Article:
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Autopsy

An autopsy is a medical procedure that consists of a thorough examination performed on a body after death, to evaluate disease or injury that may be present and to determine the cause and manner of a person's death.

The decision about an autopsy occurs at a difficult time for most families since they have just lost a loved one. Counselors or spiritual advisors who specialize in bereavement services may be available to help families through the process. Family members may consider an autopsy:

  • When the reason for the death may be a medical condition that was not previously diagnosed.
  • If there are questions about an unexpected death that appears due to natural causes.
  • If there are concerns about genetic diseases or conditions that they also may be at risk for developing.
  • When the death occurs unexpectedly during medical, dental, surgical, or obstetric procedures.
  • When the cause of death could affect legal matters.
  • When the death occurs during experimental treatment.

For more information, see:

Autopsy: Should I Have an Autopsy Done on My Loved One?

An autopsy may be required in deaths that have medical and legal issues and that must be investigated by the medical examiner's or coroner's office, the governmental office that is responsible for investigating deaths that are important to the public's health and welfare. Deaths that must be reported to and investigated by the medical examiner's or coroner's office can vary by state and may include those that have occurred:

  • Suddenly or unexpectedly, including the sudden death of a child or adult, or the death of a person who was not under the care of a doctor at the time of death.
  • As a result of any type of injury, including a fall, motor vehicle accident (MVA), drug overdose, or poisoning.
  • Under suspicious circumstances, such as a suicide or murder.
  • Under other circumstances defined by law.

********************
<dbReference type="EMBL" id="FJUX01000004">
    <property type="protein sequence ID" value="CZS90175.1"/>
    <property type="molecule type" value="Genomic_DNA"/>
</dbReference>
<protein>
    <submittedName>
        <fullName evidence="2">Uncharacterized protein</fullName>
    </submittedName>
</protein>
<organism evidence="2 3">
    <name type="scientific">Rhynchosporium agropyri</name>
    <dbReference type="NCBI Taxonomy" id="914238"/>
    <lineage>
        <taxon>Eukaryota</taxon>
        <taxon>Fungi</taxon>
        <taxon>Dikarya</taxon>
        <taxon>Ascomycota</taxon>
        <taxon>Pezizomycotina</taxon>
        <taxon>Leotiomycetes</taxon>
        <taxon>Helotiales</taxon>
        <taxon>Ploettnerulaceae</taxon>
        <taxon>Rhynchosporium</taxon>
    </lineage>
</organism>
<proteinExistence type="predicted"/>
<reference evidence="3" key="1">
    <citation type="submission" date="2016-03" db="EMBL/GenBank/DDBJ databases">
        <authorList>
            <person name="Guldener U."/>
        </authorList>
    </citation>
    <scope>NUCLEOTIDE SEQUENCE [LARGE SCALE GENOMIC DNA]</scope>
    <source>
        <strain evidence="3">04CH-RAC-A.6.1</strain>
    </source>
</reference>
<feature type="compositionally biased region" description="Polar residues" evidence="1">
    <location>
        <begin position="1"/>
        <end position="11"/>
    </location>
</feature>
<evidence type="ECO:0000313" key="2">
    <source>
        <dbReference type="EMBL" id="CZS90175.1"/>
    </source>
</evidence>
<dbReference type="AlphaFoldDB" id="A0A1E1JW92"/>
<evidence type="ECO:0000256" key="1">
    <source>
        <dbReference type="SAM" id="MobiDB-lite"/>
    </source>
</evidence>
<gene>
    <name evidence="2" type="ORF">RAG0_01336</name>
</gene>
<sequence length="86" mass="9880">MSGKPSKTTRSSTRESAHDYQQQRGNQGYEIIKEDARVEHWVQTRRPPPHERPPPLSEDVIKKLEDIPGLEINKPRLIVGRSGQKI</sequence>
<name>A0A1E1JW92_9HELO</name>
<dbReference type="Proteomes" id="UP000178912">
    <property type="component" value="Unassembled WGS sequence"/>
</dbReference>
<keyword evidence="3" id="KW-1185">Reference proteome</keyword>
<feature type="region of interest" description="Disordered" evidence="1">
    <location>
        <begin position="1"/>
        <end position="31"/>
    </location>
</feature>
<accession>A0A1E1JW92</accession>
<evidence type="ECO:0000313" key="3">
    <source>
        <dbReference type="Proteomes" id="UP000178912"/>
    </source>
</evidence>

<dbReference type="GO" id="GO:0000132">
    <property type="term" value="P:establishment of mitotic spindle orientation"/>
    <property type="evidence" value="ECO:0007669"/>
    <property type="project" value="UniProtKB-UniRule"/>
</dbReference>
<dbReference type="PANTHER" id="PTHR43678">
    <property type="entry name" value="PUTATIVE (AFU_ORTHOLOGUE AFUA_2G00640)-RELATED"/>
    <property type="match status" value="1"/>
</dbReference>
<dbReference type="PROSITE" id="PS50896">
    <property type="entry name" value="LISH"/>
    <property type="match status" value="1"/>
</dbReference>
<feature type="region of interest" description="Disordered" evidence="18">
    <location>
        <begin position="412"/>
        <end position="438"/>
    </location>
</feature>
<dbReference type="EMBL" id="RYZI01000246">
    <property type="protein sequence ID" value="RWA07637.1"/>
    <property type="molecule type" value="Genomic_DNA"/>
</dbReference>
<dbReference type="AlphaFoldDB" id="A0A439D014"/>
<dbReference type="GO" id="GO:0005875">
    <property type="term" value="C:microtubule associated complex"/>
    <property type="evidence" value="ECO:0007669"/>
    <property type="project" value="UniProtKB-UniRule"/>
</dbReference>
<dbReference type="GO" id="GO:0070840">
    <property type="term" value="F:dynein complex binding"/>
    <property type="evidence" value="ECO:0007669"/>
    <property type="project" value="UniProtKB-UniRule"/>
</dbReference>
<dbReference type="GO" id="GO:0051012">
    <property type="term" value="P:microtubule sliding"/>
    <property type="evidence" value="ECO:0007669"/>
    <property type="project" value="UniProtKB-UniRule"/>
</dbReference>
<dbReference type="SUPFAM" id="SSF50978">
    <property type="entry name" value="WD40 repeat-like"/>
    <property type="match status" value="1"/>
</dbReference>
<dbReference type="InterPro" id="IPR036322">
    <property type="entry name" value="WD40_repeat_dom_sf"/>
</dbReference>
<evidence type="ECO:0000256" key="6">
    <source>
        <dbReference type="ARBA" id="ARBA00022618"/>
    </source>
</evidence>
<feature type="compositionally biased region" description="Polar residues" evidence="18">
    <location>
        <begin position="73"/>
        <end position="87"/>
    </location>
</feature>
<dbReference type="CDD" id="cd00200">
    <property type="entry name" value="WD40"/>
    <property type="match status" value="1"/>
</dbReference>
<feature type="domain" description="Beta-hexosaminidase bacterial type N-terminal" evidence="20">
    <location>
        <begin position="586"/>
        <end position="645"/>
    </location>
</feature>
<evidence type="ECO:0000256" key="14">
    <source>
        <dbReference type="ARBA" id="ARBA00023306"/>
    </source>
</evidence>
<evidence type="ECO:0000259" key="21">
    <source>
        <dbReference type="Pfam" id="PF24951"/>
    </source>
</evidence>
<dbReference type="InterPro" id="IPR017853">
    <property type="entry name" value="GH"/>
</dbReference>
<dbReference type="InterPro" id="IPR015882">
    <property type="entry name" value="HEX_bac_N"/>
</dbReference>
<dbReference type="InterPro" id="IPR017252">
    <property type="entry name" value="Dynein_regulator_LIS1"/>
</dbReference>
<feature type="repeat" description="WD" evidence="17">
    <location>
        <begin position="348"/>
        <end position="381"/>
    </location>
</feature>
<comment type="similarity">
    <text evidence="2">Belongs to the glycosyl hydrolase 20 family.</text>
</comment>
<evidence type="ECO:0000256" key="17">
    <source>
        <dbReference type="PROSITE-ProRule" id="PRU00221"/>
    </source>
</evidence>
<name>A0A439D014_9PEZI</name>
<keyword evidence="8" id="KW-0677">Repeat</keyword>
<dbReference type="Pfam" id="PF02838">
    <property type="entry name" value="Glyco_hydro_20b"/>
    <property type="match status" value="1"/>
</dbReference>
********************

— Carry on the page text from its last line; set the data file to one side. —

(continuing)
In some of these deaths, an autopsy may be required, and the coroner or medical examiner has the legal authority to order an autopsy without the consent of the deceased person's family (next of kin). If an autopsy is not required by law, it cannot be performed unless the deceased person's family gives permission.

An autopsy is performed by a doctor (pathologist) who has training and expertise in the examination of body tissues and fluids.

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Autopsy: Should I Have an Autopsy Done on My Loved One?

Why It Is Done

An autopsy is done to:

  • Determine as precisely as possible what caused the death. This can sometimes give family members information about diseases or conditions that they also may be at risk for developing.
  • Confirm or exclude a disease diagnosis made before death (such as Alzheimer's disease). An autopsy also may be done to help understand how a given disease progresses or to determine the effectiveness of the treatment for that disease.
  • Document the presence of a disease that was undiagnosed before death.
  • Collect samples of body fluids or tissues for possible genetic testing. This is generally done only after discussion with the deceased person's family.
  • Collect evidence and information in criminal cases.
  • Help health departments or other government agencies identify and track a disease or potential public health hazard (such as a suspected contagious disease or contaminated drinking water).

WebMD Medical Reference from Healthwise

Last Updated: April 18, 2013
This information is not intended to replace the advice of a doctor. Healthwise disclaims any liability for the decisions you make based on this information.

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